Think about the word ‘ethics’ for a moment. For some, the word creates images of smiling people sitting around a table, the picture of diversity, happily planning a future in which no one is ever taken advantage of. For others, the image may be of nun-like ascetics peering over your shoulder with an armful of paperwork tied together with a pretty bow of red tape. For still others, it’s something heartily discussed in a liberal arts course or late-night dorm philosophizing during doe-eyed college days. In reality, though, practicing ethics is never as clear-cut an image and making ethics part of daily research life is still a distant goal.
Some fields, like genetics and medicine, have had to confront ethical conundrums head-on and consequently, create a precedent for how we think about ethics in a research and institutional context. Sadly, this precedent is full of angry conflict, covering ethical missteps after-the-fact, and millions of dollars worth of lawsuits. This precedent rightfully leaves many people jumpy about addressing ethics head-on, like the proverbial third-rail of program management that no one dare touch for fear of inviting the flak created in these precedent cases. To use another cliched analogy, ethics then becomes the elephant in the room, except this elephant is staring at you over your cubicle wall and periodically sticking its trunk over the wall to search for peanuts. In reality, choosing to not address ethics amounts to consciously deciding to accept whatever emerges organically, whether you like it or not. So what does this mean for less life-or-death fields that work with stakeholders, like the marine sciences? Let’s start with the foundation that’s already laid.
Research ethics with human subjects, especially in medicine, sets the precedent. Let’s run quickly through the legal requirements:
The Nuremberg Code (1947)
The Code was created in 1947 as a result of the Nuremberg Trials, which including the sentencing of Nazi doctors for experimenting on Jewish patients during and before World War 2. Now considered fairly basic medical practices, there are still recent and recurring cases of violations. Though the Code contains 10 distinct parts, including discussions of risk and partial participation options, most people know only the first – informed consent. In short, scientists must provide potential volunteers with the tools “to make an understanding and enlightened decision” about participation. This consent is also the part that is most applicable to the social science methodologies that these laws now apply to.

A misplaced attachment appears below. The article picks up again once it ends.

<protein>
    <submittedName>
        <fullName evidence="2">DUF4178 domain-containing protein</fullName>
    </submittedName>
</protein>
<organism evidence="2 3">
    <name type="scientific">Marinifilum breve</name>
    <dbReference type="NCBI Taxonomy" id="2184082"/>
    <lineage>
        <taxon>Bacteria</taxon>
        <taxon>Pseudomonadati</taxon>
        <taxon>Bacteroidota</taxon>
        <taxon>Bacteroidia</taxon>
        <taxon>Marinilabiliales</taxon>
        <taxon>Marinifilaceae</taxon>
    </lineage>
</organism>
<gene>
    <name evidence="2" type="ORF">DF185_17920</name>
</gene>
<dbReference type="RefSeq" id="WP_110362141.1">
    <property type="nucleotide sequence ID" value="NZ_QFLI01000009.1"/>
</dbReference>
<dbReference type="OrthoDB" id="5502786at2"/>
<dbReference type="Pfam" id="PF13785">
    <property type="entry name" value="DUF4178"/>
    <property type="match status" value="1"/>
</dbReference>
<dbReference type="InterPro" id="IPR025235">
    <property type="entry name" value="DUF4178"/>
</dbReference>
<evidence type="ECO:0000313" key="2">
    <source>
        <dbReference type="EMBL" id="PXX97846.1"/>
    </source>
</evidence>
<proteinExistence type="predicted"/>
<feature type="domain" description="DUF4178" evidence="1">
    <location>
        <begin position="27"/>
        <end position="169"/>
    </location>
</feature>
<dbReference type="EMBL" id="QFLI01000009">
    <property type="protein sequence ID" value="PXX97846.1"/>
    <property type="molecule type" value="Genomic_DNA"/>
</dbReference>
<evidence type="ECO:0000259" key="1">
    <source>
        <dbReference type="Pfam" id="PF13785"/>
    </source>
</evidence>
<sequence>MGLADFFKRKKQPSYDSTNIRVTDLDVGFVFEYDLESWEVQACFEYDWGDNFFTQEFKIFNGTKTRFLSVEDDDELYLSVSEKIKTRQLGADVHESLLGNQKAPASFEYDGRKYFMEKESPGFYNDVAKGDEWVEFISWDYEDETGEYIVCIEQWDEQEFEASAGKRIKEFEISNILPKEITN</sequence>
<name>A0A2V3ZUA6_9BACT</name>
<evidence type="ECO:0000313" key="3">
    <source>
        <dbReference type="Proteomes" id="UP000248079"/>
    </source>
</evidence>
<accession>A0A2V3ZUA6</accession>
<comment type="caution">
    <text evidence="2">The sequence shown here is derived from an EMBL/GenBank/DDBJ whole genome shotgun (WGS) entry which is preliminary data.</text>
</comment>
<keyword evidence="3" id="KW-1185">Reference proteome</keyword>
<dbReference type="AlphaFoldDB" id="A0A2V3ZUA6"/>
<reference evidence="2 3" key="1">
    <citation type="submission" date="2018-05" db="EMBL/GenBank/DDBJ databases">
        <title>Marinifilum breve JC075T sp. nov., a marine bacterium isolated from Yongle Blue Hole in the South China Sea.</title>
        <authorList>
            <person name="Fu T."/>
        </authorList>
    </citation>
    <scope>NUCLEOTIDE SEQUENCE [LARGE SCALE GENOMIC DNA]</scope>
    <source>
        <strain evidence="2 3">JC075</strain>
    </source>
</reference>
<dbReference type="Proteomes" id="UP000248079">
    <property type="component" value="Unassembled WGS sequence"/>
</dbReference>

The Declaration of Helsinki (1964)
Put together by the World Medical Association, the Declaration is aimed primarily at physicians. However, it emphasizes practices around identifiable human material and data. This data could very well include recorded or transcribed interviews in addition to the blood samples it was targeted for. It also advocates for cultural sensitivities, requiring adherence to local laws, rules, norms, and cultural practices around the subject at hand and that underrepresented groups “should be provided appropriate access to participation in research”. Most importantly, the Declaration required research ethics committees to oversee required practice, make sure that particularly vulnerable populations are protected, and that the research maximizes benefits while minimizing risks.
The Belmont Report (1979)
The Belmont Report represents our most modern thinking on human subjects research – and explicitly includes the social sciences as subject to the same expectations as clinical trials. It was written by National Commission for the Protection of Human Subjects of Biomedical and Behavioral Research shortly after its creation through the National Research Act. It re-emphasizes informed consent, with further definition and examples for particularly tricky cases. More importantly, it guides projects that lie on the boundary between research and practice towards ethical oversight – “the general rule is that if there is any element of research in an activity, that activity should undergo review for the protection of human subjects”. It also clearly defines three aspects of ethics that should guide thinking in both research and practice – respect for citizens, beneficience, and justice. In short, interacting with the public should be through a relationship of respect in which both participants and society gain knowledge and that knowledge is shared with everyone who may benefit from its findings.